Blog : Ten years ago today
It’s funny how the passage of time can sometimes take you unawares. Looking at AROnline‘s fantastic ‘Archive’ feature is a great way of keeping stock of the company’s past – and it was in one of those idle moments, that I realised that the MG TF is a decade old already! To me, it still looks fresh and modern, and appealingly buyable.
The TF was actually born through necessity. With the death of the Rover 100 in December 1997, the demand for Hydragas displacers dropped off considerably, making production of them – for the F only – no longer economically viable. Given that in the late-1990s, the MGF was still a popular and successful product, there was only course of action for Rover to take… to re-engineer it for coils. Chassis chief Rob Oldaker was charged with that, and in a nice gesture to the creator of Hydragas, sent Alex Moulton a letter thanking him for all he’d done for the company since the launch of the Mini in 1959.
As it happens, the creation of the steel-sprung TF ended up being caught up in the Rover sale débâcle of 2000, and thus it became an MG Rover launch, following hard on the heels of the ZR, ZS and ZT, and forming the linchpin of the Octagon’s 21st century relaunch under the Phoenix 4. Of course, there was a lot more to the TF than a set of four coil springs – the monocoque was stiffer, the styling was sharper, and the drive (for those sporty types) was a whole lot more focused.
And under MG Rover, it was properly developed too, with the addition of a 1.6-litre version in a sensible expansion of the range. Sales continued strongly right up until the moment MG Rover went into administration in 2005. In fact, in a statistic that MG Rover used to like telling the world, the TF was the UK’s best selling two-seater ragtop – something Mazda must have found highly confusing.
But then, the TF did – and does – have heart and soul, even if it was built down to a price.
Don’t get me wrong, the TF is far from perfect. The driving position isn’t ideal, being too high for sporty types (although I like it), the ride was far too hard, and the interior didn’t feel sporting or special enough. But despite these niggles, as well as the quality and construction casualties of Project Drive the TF was a clever little car, and one that – to me – looks as good now as it did ten years ago. Not only that, but it’s visually a success, looking far more stylish than the car it was based upon – a successful facelift.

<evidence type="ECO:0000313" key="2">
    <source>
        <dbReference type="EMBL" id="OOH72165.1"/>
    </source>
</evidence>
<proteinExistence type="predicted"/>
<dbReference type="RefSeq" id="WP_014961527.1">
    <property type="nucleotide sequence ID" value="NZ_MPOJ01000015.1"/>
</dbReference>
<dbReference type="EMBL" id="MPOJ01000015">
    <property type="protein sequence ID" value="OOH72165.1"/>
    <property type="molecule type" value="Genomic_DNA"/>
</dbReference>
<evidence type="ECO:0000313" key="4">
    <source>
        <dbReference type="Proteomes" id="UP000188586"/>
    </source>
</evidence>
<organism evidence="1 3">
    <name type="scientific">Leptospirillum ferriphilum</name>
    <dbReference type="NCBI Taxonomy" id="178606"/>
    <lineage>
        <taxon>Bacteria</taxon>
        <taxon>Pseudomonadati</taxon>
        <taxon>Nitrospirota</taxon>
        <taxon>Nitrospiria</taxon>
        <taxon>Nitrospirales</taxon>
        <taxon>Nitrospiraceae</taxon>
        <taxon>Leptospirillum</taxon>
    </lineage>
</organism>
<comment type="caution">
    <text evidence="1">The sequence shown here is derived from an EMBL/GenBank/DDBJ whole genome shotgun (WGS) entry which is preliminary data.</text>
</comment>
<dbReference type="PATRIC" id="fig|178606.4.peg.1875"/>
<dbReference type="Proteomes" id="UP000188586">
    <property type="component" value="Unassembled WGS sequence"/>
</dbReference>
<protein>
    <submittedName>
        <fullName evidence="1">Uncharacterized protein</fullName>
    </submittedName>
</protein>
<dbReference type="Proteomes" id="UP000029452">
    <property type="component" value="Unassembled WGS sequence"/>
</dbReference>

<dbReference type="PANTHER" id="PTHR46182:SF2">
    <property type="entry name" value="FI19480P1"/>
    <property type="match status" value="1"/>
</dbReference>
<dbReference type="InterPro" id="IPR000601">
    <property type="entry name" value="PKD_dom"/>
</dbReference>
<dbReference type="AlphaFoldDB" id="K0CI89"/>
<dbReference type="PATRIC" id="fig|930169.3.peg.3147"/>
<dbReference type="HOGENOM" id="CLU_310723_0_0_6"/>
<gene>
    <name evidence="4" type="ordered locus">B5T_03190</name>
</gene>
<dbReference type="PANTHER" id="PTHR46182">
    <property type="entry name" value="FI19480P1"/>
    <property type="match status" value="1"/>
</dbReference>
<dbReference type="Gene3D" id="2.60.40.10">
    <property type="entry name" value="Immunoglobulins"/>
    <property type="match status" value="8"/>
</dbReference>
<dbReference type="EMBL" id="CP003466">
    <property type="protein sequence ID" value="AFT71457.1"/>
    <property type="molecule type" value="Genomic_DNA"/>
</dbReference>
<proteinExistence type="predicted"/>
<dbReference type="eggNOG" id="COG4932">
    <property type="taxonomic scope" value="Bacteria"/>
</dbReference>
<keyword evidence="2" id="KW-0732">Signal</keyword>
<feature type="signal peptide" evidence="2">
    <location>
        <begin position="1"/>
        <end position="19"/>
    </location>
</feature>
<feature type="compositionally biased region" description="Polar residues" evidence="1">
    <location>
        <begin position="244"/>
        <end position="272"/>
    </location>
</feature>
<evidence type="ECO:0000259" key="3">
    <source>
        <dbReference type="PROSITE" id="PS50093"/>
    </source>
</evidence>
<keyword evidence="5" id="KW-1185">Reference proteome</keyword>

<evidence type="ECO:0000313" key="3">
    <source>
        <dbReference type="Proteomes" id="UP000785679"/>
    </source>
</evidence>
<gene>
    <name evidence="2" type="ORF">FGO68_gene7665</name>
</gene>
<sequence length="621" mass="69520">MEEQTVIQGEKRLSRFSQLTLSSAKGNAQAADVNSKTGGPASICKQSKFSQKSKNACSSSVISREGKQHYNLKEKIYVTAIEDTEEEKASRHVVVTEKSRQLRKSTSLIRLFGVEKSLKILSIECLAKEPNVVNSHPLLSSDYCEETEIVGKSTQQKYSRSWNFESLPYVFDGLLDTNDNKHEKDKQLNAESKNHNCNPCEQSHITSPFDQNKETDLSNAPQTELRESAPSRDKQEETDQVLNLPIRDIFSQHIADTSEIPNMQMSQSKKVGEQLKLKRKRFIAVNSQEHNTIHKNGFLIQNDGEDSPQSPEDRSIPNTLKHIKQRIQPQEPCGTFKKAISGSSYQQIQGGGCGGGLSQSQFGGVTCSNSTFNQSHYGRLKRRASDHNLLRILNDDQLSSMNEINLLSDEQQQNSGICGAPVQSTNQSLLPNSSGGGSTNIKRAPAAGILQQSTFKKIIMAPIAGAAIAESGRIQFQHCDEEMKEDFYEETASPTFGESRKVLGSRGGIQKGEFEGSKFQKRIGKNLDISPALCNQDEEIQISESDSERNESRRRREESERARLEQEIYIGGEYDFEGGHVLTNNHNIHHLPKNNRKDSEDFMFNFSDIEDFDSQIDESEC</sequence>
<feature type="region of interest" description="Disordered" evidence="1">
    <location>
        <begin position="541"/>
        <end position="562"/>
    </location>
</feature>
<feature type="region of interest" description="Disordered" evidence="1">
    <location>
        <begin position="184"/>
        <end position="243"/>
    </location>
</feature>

Funnily enough, the ride was put right in the final 2005MY cars built by MG Rover (which also developed a hood with glass rear screen), making those final few TFs as the ones to have.
Sadly, the TF ended up being a victim of circumstance. MG Motor UK reintroduced the TF LE500 in August 2008, but it was priced ambitiously and buyers weren’t forthcoming. And that was that. After a few examples were built, the company half-heartedly announced that the TF could have finished production. Shame.
I don’t know about anyone else, but I still think there’s plenty of life left in the TF, especially as the car is now in a state where it can be hand-built in batches. The idea of a £11K MG TF Sprite, sold with the barest of essentials, and an easy to insure K-Series – sorry TCI-Tech – engine without turbo, still really appeals. And given how quickly Motorpoint’s £10K pre-registered TFs have been selling, maybe just maybe, there’s a business opportunity for MG Motor UK. It would be the perfect feel good, low-priced product for today’s depressed market.
And more importantly, is MG in China able to supply TFs in kit form?